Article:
Demand management, responsible requesting, appropriate referring, clinical vetting -- call it what you like: Managing the demand for medical imaging is a hot topic. When it’s cheaper, easier, and apparently more objective to get a scan than to get a senior and holistic medical opinion, the demand for imaging will only increase.
Whether demand management is a good or a bad thing depends on your point of view. When I was a trainee, a colleague told a story about a placement he had done in a large hospital in the U.S. After vetting a sorry litany of poorly justified inpatient ultrasound requests by chucking a third of them in the rubbish bin -- as was his normal practice in the U.K. National Health Service (NHS) -- he was told by his senior physician (in the strongest terms and with a healthy smattering of agricultural language) that he had cost the department $25,000 in one morning and to please cease and desist.
On the other hand, in the increasingly austere environment of U.K. healthcare, the catchy "supporting clinical teams to ensure diagnostic test requesting that maximizes clinical value and resource utilization" is an important component of the effort to increase the productivity of the service.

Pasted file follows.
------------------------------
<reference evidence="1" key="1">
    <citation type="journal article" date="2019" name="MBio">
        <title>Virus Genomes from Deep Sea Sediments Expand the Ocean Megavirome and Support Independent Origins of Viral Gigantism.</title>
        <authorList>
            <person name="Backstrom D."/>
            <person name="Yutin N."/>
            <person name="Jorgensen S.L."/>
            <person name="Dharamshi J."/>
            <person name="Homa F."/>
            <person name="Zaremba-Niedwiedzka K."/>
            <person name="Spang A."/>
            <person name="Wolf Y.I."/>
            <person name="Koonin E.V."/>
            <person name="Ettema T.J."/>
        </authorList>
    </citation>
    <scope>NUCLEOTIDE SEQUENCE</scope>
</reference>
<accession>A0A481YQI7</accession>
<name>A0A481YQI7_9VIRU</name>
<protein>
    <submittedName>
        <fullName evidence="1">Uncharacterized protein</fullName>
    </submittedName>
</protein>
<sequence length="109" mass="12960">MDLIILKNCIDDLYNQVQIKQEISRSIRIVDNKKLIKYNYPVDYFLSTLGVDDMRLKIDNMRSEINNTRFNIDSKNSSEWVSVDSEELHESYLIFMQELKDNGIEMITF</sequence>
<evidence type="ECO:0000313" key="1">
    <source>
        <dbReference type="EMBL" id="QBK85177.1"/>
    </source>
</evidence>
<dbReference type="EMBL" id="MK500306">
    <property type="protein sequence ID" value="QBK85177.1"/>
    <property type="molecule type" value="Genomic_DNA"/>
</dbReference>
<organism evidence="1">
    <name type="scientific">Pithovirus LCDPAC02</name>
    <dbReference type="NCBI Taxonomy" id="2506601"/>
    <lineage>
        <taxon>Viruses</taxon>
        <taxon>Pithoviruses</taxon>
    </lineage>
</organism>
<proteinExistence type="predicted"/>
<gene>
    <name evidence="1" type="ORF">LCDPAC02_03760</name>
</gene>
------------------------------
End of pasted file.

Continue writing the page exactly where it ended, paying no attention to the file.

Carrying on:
This remains true, even if the inexorable increase in demand -- driven by increasing hospital attendance, direct requesting from primary care, and widening indications for complex imaging such as CT and MRI -- is unavoidable, and perhaps mandated.
What levers can we put in place to try to ensure responsible requesting?
There are some lessons we can learn here from two Nobel laureates: Daniel Kahneman and Richard Thaler. Kahneman won the Nobel Prize in Economics in 2002 for his work on prospect theory, and Thaler won the 2017 Prize for his work on behavioral economics. Their work on how people make decisions has implications for radiology requesting.
In his book, "Thinking Fast and Slow," Kahneman describes the multiple biases and cognitive traps that distort the way we think and form judgements. One of these is "base rate neglect," in which we make narrative judgements about individual cases without thinking about the statistical likelihood of that judgement being correct.